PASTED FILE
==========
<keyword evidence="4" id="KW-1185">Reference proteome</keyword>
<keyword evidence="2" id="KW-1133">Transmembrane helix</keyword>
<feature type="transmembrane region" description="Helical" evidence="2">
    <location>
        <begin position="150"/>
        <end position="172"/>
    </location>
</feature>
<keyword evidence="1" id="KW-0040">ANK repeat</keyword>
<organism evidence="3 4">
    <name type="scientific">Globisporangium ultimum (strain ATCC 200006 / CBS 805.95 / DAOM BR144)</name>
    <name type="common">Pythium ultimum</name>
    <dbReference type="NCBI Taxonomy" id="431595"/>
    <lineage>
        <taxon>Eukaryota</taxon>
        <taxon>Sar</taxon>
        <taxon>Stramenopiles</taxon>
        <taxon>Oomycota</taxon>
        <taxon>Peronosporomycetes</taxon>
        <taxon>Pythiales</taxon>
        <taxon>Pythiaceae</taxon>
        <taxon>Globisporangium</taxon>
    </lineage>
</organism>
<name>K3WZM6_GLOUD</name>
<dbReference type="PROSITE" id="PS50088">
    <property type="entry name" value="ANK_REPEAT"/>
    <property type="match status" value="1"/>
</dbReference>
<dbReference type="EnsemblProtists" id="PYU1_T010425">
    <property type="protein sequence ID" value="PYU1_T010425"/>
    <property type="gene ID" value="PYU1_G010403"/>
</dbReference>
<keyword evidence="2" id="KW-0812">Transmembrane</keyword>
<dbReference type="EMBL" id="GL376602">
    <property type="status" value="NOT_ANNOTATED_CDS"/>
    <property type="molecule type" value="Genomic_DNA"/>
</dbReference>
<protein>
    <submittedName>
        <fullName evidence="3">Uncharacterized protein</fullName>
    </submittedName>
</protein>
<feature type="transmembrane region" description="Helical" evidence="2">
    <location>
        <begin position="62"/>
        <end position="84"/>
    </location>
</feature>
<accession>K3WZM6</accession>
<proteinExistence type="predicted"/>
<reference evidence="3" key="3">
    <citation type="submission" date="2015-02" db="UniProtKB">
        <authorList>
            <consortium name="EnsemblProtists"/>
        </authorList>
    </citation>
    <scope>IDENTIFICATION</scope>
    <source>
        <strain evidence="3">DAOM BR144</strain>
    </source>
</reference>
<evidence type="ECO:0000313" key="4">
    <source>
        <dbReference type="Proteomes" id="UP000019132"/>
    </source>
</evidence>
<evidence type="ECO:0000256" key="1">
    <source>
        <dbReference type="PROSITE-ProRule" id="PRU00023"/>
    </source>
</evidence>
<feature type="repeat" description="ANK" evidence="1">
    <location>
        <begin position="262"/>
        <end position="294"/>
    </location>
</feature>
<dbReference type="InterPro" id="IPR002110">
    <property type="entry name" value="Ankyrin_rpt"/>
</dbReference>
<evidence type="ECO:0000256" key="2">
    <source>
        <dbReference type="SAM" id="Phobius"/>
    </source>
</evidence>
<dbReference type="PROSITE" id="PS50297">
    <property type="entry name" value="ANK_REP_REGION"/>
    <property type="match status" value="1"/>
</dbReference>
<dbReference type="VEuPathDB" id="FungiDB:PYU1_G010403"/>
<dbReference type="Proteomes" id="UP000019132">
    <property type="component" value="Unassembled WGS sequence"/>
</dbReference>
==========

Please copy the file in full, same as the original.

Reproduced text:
<keyword evidence="4" id="KW-1185">Reference proteome</keyword>
<keyword evidence="2" id="KW-1133">Transmembrane helix</keyword>
<feature type="transmembrane region" description="Helical" evidence="2">
    <location>
        <begin position="150"/>
        <end position="172"/>
    </location>
</feature>
<keyword evidence="1" id="KW-0040">ANK repeat</keyword>
<organism evidence="3 4">
    <name type="scientific">Globisporangium ultimum (strain ATCC 200006 / CBS 805.95 / DAOM BR144)</name>
    <name type="common">Pythium ultimum</name>
    <dbReference type="NCBI Taxonomy" id="431595"/>
    <lineage>
        <taxon>Eukaryota</taxon>
        <taxon>Sar</taxon>
        <taxon>Stramenopiles</taxon>
        <taxon>Oomycota</taxon>
        <taxon>Peronosporomycetes</taxon>
        <taxon>Pythiales</taxon>
        <taxon>Pythiaceae</taxon>
        <taxon>Globisporangium</taxon>
    </lineage>
</organism>
<name>K3WZM6_GLOUD</name>
<dbReference type="PROSITE" id="PS50088">
    <property type="entry name" value="ANK_REPEAT"/>
    <property type="match status" value="1"/>
</dbReference>
<dbReference type="EnsemblProtists" id="PYU1_T010425">
    <property type="protein sequence ID" value="PYU1_T010425"/>
    <property type="gene ID" value="PYU1_G010403"/>
</dbReference>
<keyword evidence="2" id="KW-0812">Transmembrane</keyword>
<dbReference type="EMBL" id="GL376602">
    <property type="status" value="NOT_ANNOTATED_CDS"/>
    <property type="molecule type" value="Genomic_DNA"/>
</dbReference>
<protein>
    <submittedName>
        <fullName evidence="3">Uncharacterized protein</fullName>
    </submittedName>
</protein>
<feature type="transmembrane region" description="Helical" evidence="2">
    <location>
        <begin position="62"/>
        <end position="84"/>
    </location>
</feature>
<accession>K3WZM6</accession>
<proteinExistence type="predicted"/>
<reference evidence="3" key="3">
    <citation type="submission" date="2015-02" db="UniProtKB">
        <authorList>
            <consortium name="EnsemblProtists"/>
        </authorList>
    </citation>
    <scope>IDENTIFICATION</scope>
    <source>
        <strain evidence="3">DAOM BR144</strain>
    </source>
</reference>
<evidence type="ECO:0000313" key="4">
    <source>
        <dbReference type="Proteomes" id="UP000019132"/>
    </source>
</evidence>
<evidence type="ECO:0000256" key="1">
    <source>
        <dbReference type="PROSITE-ProRule" id="PRU00023"/>
    </source>
</evidence>
<feature type="repeat" description="ANK" evidence="1">
    <location>
        <begin position="262"/>
        <end position="294"/>
    </location>
</feature>
<dbReference type="InterPro" id="IPR002110">
    <property type="entry name" value="Ankyrin_rpt"/>
</dbReference>
<evidence type="ECO:0000256" key="2">
    <source>
        <dbReference type="SAM" id="Phobius"/>
    </source>
</evidence>
<dbReference type="PROSITE" id="PS50297">
    <property type="entry name" value="ANK_REP_REGION"/>
    <property type="match status" value="1"/>
</dbReference>
<dbReference type="VEuPathDB" id="FungiDB:PYU1_G010403"/>
<dbReference type="Proteomes" id="UP000019132">
    <property type="component" value="Unassembled WGS sequence"/>
</dbReference>